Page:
Yes, you are close to the ground in these stands, and once again an inch gained here or there can make a great deal of comfort difference. It looks as if you may be able to hang several inches higher if you can shorten the hanging loop. By adjusting how the legs are oriented to the pole, you may get a clear path through the legs higher up. BTW, I hang my loop directly onto the lashings in order to spread the weights as evenly as possible onto all three poles. I notice your loop is tied directly to the center pole. Does it seem as though all the legs carry a similar load with your method?

    Your method of connecting the hammock directly into the prusik appeals to me in the simplicity and economy of materials. For a stay at home stand this seems ideal once everything is dialed in. It will let you get every inch of height your stand can offer by eliminating all inches added by extra loops. It may make other things more difficult, however.

    One other way to get an inch or two difference in height is the spread of the legs. Once you are comfortable with the stability of your stand, and your gracefulness of entering and exiting the hammock improves, you may choose a less stable and slightly taller stance for your tri-pod. This tightens up that clear path for the pole to pass through, so it is a balancing routine.

    Keep us updated, and enjoy that rig. Oh, and you are welcome.

    Joyfully, Turtlelady.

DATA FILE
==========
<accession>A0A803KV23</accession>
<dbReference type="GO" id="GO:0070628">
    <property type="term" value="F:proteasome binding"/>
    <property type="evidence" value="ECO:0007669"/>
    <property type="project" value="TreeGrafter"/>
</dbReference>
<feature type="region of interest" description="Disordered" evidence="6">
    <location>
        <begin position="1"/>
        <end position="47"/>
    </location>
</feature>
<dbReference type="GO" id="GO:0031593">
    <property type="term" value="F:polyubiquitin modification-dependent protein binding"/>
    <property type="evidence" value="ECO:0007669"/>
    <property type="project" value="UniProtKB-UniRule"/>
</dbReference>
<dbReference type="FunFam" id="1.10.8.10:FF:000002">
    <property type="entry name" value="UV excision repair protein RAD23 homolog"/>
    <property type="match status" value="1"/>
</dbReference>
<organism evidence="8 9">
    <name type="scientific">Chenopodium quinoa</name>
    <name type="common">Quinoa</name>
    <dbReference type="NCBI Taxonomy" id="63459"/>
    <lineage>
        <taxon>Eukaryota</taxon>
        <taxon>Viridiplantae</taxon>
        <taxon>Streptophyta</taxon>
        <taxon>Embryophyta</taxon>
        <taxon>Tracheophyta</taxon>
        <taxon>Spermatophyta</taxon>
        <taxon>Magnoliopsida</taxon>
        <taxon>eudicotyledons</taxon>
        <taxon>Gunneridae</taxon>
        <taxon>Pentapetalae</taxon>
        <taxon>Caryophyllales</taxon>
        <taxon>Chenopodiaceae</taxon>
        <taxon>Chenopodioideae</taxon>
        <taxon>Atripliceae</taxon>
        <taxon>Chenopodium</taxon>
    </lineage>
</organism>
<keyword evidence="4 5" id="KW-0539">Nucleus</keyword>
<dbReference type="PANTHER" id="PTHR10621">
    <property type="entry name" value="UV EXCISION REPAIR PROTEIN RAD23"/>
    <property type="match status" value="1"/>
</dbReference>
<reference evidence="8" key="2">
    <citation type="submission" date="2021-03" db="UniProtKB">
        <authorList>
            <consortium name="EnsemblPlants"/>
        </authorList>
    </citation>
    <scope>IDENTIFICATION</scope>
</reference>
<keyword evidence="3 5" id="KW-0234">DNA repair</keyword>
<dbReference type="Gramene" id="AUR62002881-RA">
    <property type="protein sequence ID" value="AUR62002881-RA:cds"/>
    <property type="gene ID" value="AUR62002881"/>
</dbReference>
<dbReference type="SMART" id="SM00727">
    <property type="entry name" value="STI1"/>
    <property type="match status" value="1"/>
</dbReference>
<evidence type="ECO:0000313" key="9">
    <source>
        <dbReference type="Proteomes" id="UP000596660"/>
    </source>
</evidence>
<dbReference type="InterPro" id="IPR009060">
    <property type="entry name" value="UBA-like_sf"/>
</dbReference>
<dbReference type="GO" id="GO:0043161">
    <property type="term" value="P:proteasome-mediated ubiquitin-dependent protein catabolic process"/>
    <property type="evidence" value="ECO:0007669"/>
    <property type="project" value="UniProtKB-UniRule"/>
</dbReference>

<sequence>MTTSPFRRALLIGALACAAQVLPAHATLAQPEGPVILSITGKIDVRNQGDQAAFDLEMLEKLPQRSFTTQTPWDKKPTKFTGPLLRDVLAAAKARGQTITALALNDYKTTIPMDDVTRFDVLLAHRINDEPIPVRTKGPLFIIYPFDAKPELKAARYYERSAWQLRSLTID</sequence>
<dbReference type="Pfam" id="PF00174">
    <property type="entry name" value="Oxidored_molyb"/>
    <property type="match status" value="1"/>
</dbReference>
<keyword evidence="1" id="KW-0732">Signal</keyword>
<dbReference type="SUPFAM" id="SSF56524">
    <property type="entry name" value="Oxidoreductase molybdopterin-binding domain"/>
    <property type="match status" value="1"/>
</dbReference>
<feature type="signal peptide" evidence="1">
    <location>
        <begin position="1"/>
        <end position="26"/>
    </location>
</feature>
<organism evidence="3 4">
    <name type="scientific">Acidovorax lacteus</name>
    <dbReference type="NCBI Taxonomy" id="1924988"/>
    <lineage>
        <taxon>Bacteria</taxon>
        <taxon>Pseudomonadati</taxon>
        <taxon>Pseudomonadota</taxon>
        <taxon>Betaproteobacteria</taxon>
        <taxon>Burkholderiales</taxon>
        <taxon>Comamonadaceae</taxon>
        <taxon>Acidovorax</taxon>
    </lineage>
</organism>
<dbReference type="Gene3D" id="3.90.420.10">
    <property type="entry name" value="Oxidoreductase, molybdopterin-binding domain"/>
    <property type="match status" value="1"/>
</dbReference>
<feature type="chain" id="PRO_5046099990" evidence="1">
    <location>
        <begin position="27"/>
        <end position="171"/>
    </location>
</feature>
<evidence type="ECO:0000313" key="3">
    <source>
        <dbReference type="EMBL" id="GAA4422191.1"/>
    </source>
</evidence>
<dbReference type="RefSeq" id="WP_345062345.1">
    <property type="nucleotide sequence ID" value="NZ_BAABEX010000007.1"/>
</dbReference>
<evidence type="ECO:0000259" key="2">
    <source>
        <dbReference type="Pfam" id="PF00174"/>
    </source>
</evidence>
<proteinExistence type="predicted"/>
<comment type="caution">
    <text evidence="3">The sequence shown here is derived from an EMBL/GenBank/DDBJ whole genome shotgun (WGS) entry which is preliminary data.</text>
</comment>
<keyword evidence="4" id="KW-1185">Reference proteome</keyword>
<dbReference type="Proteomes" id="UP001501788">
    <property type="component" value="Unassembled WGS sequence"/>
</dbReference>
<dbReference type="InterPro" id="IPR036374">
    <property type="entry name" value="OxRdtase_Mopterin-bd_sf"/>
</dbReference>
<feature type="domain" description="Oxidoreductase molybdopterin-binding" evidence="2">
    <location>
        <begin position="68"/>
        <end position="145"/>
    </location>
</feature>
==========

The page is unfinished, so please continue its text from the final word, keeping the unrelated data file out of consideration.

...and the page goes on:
3. #243
    Senior Member
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    Kreecher -- Welcome back. You are most welcome to use my pictures to help illustrate your idea. I am gleefully awaiting reports and pictures of your explorations in building your stand. I like the way you think. LOL. In order to get the kind of portability you are wanting you are pushing the edges, so be safe in the process.

    I am wayyyyyyyy out of my element to predict what effect your ridgeline whoopie will have, but my sense is that it is going to have very little effect in limiting the bow of your ridgepole system. It is a very good idea to put inanimate weight in your hammock for the first trial! I have used pillows, then set boxes of books on top of them. Maybe you can invite a neighbor in for the second round of trials after inanimate weight.

    The spread limiter I put on my most recent stand was parachute cord put through holes drilled in the bamboo at 18" from the bottom end. The distance from one leg to the next at that point was 29".

  4. #244
    Senior Member
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    Jason -- Thanks for the additional information on drilling the endcaps. I used my newest stand in two different motel rooms over the weekend. We bought the rail en route as planned. I bought the end caps, too, but never got those installed. Each night we were just tuckered out by the time we got to the motel room, so I just set up as usual. The one screw I quickly installed to the center poles just prior to leaving home certainly worked well, but I will be adding screws to the other four poles before the next use. Those side poles moved through the lashings several inches.

    Have you experimented with that "proper" way to cross the side poles and lay the center one over it? I tried it early on and rejected it, but I can't remember why. I think it required the legs to spread much further than was practical for my parameters. Perhaps it was because I am lashing with very small cord and the tolerances are so close.